A new bill filed in the Kentucky Senate would require testing for the presence of a fetal heartbeat before performing an abortion, and if a fetal heartbeat were detected, the bill would outlaw the performing of the abortion except in certain cases of medical emergency.
In addition, anyone performing an abortion after detecting a fetal heartbeat would be guilty of a Class D felony.
Since a fetal heartbeat is usually detectable at approximately six weeks into the pregnancy (before many women even realize they are pregnant), this bill would outlaw almost all abortions after six weeks.
Significant features of SB9, the “fetal heartbeat” bill
- Require a person who intends to perform an abortion to determine whether the unborn human individual has a detectable fetal heartbeat
- Prohibit a person from performing an abortion after the detection of a fetal heartbeat
- Provide exceptions for medical emergencies, and require documentation of that medical emergency
- Specify that nothing in the Act restricts access to contraceptives
- Allow a woman to file a civil action for the wrongful death of her unborn child
- Require the Cabinet for Health and Family Services to inspect the medical records of a facility that performs abortions to ensure compliance with reporting requirements
- Permit the Attorney General to apply to a state or federal court for a declaration that the Act’s provisions are constitutional, or an order lifting an injunction if one exists, if federal abortion law changes
- Allow the Kentucky Board of Medical Licensure to suspend or revoke the license of any physician for violations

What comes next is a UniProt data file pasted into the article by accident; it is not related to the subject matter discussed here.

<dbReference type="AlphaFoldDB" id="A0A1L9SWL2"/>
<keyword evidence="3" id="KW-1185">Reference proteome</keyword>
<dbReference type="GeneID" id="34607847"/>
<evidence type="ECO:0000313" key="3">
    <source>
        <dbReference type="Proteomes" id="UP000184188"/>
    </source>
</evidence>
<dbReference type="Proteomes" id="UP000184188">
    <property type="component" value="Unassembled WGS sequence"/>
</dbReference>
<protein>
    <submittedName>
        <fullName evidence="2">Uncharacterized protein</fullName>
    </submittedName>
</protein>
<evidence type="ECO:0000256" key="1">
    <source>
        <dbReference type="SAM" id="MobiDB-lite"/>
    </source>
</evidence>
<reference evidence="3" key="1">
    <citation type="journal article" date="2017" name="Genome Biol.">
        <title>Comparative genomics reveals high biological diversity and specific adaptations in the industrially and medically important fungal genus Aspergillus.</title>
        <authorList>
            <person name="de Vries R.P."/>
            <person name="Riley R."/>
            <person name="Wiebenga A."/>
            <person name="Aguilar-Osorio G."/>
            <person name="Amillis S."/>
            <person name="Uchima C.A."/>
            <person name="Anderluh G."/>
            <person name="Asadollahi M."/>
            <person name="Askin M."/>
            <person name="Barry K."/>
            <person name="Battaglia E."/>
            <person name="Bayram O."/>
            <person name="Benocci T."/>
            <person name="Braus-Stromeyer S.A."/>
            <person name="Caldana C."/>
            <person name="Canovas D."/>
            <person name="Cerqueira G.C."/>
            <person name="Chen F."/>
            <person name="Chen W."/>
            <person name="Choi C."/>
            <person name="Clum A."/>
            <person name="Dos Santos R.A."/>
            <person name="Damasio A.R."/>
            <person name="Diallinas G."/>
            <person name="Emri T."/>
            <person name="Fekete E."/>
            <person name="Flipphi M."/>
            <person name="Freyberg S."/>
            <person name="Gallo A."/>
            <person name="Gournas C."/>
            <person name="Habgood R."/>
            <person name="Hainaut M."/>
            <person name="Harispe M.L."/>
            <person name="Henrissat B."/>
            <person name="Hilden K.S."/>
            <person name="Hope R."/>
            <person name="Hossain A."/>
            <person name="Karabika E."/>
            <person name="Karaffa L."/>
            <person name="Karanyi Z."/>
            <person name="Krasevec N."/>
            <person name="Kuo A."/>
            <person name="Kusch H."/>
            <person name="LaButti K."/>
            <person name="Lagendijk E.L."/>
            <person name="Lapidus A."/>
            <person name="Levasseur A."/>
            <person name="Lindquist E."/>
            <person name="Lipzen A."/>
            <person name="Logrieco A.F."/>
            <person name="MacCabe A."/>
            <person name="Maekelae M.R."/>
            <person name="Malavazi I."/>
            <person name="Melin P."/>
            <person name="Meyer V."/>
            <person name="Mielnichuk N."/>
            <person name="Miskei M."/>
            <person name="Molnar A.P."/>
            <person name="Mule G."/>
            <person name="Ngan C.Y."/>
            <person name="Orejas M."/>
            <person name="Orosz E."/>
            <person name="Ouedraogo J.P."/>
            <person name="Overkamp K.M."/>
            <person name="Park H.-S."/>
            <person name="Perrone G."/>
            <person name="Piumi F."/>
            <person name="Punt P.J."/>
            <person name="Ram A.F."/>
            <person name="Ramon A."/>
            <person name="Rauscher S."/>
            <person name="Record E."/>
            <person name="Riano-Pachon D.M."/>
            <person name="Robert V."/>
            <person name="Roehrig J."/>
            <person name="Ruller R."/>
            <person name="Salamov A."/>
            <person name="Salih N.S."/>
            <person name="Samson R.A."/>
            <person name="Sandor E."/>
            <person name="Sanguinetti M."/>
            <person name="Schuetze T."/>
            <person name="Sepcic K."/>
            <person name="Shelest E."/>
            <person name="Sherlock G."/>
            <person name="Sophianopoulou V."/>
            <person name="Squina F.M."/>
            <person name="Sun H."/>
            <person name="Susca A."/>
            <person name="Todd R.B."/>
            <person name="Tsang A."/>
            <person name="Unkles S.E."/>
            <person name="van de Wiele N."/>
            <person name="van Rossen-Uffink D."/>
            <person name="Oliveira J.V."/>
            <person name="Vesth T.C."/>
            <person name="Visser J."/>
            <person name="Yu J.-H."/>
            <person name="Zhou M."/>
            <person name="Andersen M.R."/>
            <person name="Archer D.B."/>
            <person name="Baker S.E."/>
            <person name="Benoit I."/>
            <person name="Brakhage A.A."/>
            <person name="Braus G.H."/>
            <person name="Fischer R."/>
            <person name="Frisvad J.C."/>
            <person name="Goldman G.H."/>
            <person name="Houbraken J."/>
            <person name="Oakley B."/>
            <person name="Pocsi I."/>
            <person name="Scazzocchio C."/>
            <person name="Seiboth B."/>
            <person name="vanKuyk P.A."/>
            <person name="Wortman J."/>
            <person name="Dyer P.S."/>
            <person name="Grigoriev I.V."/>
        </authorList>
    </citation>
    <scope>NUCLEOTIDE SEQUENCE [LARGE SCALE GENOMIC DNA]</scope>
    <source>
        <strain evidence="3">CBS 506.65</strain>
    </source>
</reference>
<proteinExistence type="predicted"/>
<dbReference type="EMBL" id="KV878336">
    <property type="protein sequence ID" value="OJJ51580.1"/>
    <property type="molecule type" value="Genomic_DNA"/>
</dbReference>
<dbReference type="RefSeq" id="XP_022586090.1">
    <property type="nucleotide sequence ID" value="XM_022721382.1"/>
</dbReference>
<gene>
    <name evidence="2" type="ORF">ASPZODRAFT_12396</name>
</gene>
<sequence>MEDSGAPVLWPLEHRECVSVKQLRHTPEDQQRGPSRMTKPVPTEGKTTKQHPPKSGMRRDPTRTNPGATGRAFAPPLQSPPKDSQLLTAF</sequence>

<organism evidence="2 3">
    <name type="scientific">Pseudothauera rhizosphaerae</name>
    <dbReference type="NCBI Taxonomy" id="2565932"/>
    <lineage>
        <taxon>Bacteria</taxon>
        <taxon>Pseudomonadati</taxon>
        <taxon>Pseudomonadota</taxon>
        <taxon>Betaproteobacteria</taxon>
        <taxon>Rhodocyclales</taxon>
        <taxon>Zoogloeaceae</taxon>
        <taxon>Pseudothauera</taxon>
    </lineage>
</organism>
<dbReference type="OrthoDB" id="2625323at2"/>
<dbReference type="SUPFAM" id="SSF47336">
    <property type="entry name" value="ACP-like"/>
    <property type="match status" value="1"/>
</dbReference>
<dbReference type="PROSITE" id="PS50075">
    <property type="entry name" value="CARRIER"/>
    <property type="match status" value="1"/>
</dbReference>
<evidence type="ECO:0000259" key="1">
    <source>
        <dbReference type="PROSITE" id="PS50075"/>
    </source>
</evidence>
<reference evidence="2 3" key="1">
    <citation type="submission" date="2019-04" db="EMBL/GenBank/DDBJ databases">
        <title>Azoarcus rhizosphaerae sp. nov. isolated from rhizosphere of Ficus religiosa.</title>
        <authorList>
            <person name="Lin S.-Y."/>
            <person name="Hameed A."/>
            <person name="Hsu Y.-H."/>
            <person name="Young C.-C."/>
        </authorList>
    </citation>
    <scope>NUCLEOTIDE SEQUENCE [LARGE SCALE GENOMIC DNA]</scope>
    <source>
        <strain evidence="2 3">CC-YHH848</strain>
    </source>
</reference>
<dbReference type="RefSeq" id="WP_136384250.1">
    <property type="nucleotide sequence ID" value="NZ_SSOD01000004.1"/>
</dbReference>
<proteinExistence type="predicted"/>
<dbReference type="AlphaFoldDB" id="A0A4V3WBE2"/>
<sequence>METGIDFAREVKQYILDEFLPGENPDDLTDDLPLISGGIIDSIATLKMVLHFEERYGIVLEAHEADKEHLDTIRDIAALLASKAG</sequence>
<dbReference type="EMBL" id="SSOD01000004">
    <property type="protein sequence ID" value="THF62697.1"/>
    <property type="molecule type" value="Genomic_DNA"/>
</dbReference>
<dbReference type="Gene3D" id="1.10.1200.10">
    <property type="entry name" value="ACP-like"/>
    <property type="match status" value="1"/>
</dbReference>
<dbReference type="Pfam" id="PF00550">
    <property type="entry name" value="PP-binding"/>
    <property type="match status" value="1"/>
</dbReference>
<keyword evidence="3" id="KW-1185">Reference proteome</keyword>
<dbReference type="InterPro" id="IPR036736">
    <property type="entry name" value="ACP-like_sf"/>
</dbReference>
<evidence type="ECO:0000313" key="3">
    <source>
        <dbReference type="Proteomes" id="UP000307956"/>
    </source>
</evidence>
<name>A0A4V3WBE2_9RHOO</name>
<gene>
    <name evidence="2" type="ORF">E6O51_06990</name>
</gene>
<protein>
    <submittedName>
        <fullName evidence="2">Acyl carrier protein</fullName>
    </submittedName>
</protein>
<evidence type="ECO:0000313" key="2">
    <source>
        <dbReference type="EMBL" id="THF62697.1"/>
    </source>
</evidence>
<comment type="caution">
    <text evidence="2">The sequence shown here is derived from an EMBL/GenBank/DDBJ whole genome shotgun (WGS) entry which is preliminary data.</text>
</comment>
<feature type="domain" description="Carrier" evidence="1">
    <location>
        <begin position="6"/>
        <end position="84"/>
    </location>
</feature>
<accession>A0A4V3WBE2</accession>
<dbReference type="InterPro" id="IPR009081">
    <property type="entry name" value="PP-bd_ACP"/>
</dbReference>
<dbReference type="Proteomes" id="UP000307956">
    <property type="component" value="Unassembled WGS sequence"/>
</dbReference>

- Establish criminal penalties for violations of the provisions of the bill
- Put the bill in the Emergency status, which means it would take effect as soon as it was signed into law by the governor, instead of the normal July date for implementation of legislation
If the bill is passed by both houses and signed by Governor Bevin, it will immediately be challenged in court. The reference to “federal abortion law” in (g) above relates to the changes in the makeup of the U.S. Supreme Court, and the hopes of the sponsors of the bill that it would be upheld by the current court.
Sponsors of SB9 include 19 of the chamber’s 28 Republicans: Castlen, Westerfield, Alvarado, Carpenter, Carroll, Embry, Girdler, Harris, Higdon, Hornback, Meredith, Mills, Robinson, Schickel, Seum, Smith, Thayer, Wilson, and Wise.
Republicans not signed on as sponsors include Adams, Buford, Givens, Humphries, Kerr, McDaniel, Schroder, Stivers, and West. None of the Senate Democrats are sponsors.
The bill as filed is here (PDF).